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**Inductance Self-Inductance RL Circuits Energy in a Magnetic Field**

Mutual Inductance Oscillations in an LC Circuit

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Self-Inductance When the switch is closed, the battery (source emf) starts pushing electrons around the circuit. The current starts to rise, creating an increasing magnetic flux through the circuit. This increasing flux creates an induced emf in the circuit. The induced emf will create a flux to oppose the increasing flux. The direction of this induced emf will be opposite the source emf. This results in a gradual increase in the current rather than an instantaneous one. The induced emf is called the self-induced emf or back emf.

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**Current in a Coil When I changes, an emf is induced in the coil.**

If I is increasing (and therefore increasing the flux through the coil), then the induced emf will set up a magnetic field to oppose the increase in the magnetic flux in the direction shown. If I is decreasing, then the induced emf will set up a magnetic field to oppose the decrease in the magnetic flux.

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Inductance (Henry=H=V.s/A)

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**Inductance of a Solenoid**

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RL Circuits

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Concept Question When the switch is closed, the current through the circuit exponentially approaches a value I=E / R. If we repeat this experiment with an inductor having twice the number of turns per unit length, the time it takes for the current to reach a value of I / 2 1. increases. 2. decreases. 3. is the same.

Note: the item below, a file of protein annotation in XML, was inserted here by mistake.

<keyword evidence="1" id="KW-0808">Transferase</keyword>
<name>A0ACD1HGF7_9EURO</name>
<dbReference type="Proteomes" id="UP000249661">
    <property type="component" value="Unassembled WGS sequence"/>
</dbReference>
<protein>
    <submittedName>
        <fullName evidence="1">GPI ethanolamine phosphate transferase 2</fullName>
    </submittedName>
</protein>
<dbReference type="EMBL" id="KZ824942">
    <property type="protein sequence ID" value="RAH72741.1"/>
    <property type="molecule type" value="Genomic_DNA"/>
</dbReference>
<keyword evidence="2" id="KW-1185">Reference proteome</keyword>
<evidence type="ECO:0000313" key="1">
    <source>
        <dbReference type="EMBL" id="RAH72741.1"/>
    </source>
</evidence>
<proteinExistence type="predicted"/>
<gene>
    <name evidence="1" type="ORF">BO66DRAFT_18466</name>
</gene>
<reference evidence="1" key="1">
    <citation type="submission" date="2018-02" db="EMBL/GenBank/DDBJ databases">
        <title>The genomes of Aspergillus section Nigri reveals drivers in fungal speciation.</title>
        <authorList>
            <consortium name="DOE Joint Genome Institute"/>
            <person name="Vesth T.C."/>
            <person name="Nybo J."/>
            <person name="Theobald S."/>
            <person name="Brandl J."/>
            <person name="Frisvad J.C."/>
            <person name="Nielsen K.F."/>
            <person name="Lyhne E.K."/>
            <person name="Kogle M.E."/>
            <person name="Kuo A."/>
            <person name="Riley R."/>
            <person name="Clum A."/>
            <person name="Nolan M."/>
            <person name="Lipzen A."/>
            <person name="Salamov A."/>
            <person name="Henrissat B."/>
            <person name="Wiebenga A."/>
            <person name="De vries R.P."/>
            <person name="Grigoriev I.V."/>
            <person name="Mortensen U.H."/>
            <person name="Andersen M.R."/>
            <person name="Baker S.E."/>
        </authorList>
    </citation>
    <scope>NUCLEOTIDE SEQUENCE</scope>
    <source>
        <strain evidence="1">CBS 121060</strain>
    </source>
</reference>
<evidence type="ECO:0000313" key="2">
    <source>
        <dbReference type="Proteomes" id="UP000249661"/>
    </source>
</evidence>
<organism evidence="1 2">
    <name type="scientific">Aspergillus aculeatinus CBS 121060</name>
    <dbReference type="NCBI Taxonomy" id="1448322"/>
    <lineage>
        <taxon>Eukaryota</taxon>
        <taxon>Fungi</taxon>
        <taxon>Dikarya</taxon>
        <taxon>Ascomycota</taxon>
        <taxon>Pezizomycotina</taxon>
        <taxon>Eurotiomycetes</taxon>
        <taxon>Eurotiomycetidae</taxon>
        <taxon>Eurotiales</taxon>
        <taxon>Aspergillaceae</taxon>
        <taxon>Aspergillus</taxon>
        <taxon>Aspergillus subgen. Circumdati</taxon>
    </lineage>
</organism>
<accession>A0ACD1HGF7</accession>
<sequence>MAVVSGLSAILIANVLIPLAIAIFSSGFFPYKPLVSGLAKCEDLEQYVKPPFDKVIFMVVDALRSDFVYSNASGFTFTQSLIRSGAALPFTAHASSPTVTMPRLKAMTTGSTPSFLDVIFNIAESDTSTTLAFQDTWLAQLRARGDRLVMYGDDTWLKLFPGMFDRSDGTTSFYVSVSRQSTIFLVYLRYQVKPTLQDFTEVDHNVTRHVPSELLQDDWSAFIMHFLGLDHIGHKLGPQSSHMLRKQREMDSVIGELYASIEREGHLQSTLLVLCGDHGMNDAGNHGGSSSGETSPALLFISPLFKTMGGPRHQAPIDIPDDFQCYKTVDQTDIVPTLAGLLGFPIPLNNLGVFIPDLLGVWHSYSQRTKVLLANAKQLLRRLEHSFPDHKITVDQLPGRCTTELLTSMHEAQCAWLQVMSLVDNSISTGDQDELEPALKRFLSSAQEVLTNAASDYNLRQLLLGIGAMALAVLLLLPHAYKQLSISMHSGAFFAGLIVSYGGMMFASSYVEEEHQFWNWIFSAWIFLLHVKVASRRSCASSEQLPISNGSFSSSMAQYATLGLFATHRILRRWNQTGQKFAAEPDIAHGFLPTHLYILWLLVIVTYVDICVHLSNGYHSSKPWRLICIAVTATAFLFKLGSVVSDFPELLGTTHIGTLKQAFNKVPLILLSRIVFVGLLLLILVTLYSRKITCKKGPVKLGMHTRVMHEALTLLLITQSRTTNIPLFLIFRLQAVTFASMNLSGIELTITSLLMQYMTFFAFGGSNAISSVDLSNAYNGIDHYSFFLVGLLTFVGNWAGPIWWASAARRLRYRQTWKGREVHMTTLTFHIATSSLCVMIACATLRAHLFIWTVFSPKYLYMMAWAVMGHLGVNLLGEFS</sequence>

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**Energy in a Magnetic Field**

The energy stored in the inductor Battery Power Inductor Power Resistor Power For energy density, consider a solenoid

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**Inductance of a Coaxial Cable**

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Mutual Inductance A change in the current of one circuit can induce an emf in a nearby circuit It can be shown that:

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**Wireless Battery Charger**

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LC Oscillators Provide a transfer of energy between the capacitor and the inductor. Analogous to a spring-block system

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The Oscillation Cycle Assume the capacitor is fully charged and thus has some stored energy. When the switch is closed, the charges on the capacitor leave the plates and move in the circuit, setting up a current. This current starts to discharge the capacitor and reduce its stored energy.

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The Oscillation Cycle At the same time, the current increases the stored energy in the magnetic field of the inductor. When the capacitor is fully discharged, it stores no energy, but the current reaches a maximum and all the energy is stored in the inductor.

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The Oscillation Cycle The current continues to flow and now starts to charge the capacitor again, this time with the opposite polarity. When the capacitor becomes fully charged (with the opposite polarity), the energy is completely stored in the capacitor again. The e-field sets up the current flow in the opposite direction.

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The Oscillation Cycle Then the cycle completes itself in reverse.

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**Charge and Current in LC Circuits**

At some arbitrary time, t: Natural frequency of oscillation

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Energy in LC Circuits

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**RLC Circuits – Damped Oscillations**

RLC Circuit - A more realistic circuit The resistor represents the losses in the system. Can be oscillatory, but the amplitude decreases.

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Chapter 30 Lecture 31: Faraday’s Law and Induction: II HW 10 (problems): 29.15, 29.36, 29.48, 29.54, 30.14, 30.34, 30.42, 30.48 Due Friday, Dec. 4.

Chapter 30 Lecture 31: Faraday’s Law and Induction: II HW 10 (problems): 29.15, 29.36, 29.48, 29.54, 30.14, 30.34, 30.42, 30.48 Due Friday, Dec. 4.

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